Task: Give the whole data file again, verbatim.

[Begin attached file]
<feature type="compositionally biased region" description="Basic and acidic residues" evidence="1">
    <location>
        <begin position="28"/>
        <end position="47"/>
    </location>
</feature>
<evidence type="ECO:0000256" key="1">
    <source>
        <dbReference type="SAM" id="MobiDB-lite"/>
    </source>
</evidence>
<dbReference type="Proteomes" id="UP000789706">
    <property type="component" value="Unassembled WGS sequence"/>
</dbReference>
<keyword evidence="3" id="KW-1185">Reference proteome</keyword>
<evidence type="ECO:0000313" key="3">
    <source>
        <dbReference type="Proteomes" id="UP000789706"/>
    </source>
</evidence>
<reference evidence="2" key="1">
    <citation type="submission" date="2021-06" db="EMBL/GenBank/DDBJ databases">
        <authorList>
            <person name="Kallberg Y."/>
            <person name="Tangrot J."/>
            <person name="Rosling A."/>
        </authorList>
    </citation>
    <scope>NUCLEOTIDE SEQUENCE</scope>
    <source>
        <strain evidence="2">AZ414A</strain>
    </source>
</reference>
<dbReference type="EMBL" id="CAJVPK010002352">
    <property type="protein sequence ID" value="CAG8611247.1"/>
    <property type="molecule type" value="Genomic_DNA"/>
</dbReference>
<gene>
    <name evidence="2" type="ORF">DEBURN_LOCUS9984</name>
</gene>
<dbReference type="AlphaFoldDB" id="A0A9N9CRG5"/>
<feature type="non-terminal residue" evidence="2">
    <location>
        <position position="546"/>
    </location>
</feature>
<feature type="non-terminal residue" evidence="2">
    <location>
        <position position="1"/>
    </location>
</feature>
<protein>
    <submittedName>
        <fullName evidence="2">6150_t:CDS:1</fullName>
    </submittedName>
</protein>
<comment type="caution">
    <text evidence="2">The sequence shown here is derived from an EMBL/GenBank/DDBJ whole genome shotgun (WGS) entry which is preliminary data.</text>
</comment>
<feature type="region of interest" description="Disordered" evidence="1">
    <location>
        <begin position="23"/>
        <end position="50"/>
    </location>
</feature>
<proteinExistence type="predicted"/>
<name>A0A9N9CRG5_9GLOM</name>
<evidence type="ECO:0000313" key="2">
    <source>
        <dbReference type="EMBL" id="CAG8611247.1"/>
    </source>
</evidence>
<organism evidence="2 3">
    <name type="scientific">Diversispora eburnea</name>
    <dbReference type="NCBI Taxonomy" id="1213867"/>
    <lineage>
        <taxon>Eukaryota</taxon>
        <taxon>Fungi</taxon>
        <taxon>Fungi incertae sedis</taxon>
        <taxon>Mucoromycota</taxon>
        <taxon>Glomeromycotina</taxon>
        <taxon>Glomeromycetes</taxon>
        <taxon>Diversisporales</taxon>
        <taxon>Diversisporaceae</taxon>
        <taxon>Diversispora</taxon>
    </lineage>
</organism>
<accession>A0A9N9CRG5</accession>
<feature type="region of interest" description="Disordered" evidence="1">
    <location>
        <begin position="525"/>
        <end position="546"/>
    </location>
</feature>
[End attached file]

<feature type="compositionally biased region" description="Basic and acidic residues" evidence="1">
    <location>
        <begin position="28"/>
        <end position="47"/>
    </location>
</feature>
<evidence type="ECO:0000256" key="1">
    <source>
        <dbReference type="SAM" id="MobiDB-lite"/>
    </source>
</evidence>
<dbReference type="Proteomes" id="UP000789706">
    <property type="component" value="Unassembled WGS sequence"/>
</dbReference>
<keyword evidence="3" id="KW-1185">Reference proteome</keyword>
<evidence type="ECO:0000313" key="3">
    <source>
        <dbReference type="Proteomes" id="UP000789706"/>
    </source>
</evidence>
<reference evidence="2" key="1">
    <citation type="submission" date="2021-06" db="EMBL/GenBank/DDBJ databases">
        <authorList>
            <person name="Kallberg Y."/>
            <person name="Tangrot J."/>
            <person name="Rosling A."/>
        </authorList>
    </citation>
    <scope>NUCLEOTIDE SEQUENCE</scope>
    <source>
        <strain evidence="2">AZ414A</strain>
    </source>
</reference>
<dbReference type="EMBL" id="CAJVPK010002352">
    <property type="protein sequence ID" value="CAG8611247.1"/>
    <property type="molecule type" value="Genomic_DNA"/>
</dbReference>
<gene>
    <name evidence="2" type="ORF">DEBURN_LOCUS9984</name>
</gene>
<dbReference type="AlphaFoldDB" id="A0A9N9CRG5"/>
<feature type="non-terminal residue" evidence="2">
    <location>
        <position position="546"/>
    </location>
</feature>
<feature type="non-terminal residue" evidence="2">
    <location>
        <position position="1"/>
    </location>
</feature>
<protein>
    <submittedName>
        <fullName evidence="2">6150_t:CDS:1</fullName>
    </submittedName>
</protein>
<comment type="caution">
    <text evidence="2">The sequence shown here is derived from an EMBL/GenBank/DDBJ whole genome shotgun (WGS) entry which is preliminary data.</text>
</comment>
<feature type="region of interest" description="Disordered" evidence="1">
    <location>
        <begin position="23"/>
        <end position="50"/>
    </location>
</feature>
<proteinExistence type="predicted"/>
<name>A0A9N9CRG5_9GLOM</name>
<evidence type="ECO:0000313" key="2">
    <source>
        <dbReference type="EMBL" id="CAG8611247.1"/>
    </source>
</evidence>
<organism evidence="2 3">
    <name type="scientific">Diversispora eburnea</name>
    <dbReference type="NCBI Taxonomy" id="1213867"/>
    <lineage>
        <taxon>Eukaryota</taxon>
        <taxon>Fungi</taxon>
        <taxon>Fungi incertae sedis</taxon>
        <taxon>Mucoromycota</taxon>
        <taxon>Glomeromycotina</taxon>
        <taxon>Glomeromycetes</taxon>
        <taxon>Diversisporales</taxon>
        <taxon>Diversisporaceae</taxon>
        <taxon>Diversispora</taxon>
    </lineage>
</organism>
<accession>A0A9N9CRG5</accession>
<feature type="region of interest" description="Disordered" evidence="1">
    <location>
        <begin position="525"/>
        <end position="546"/>
    </location>
</feature>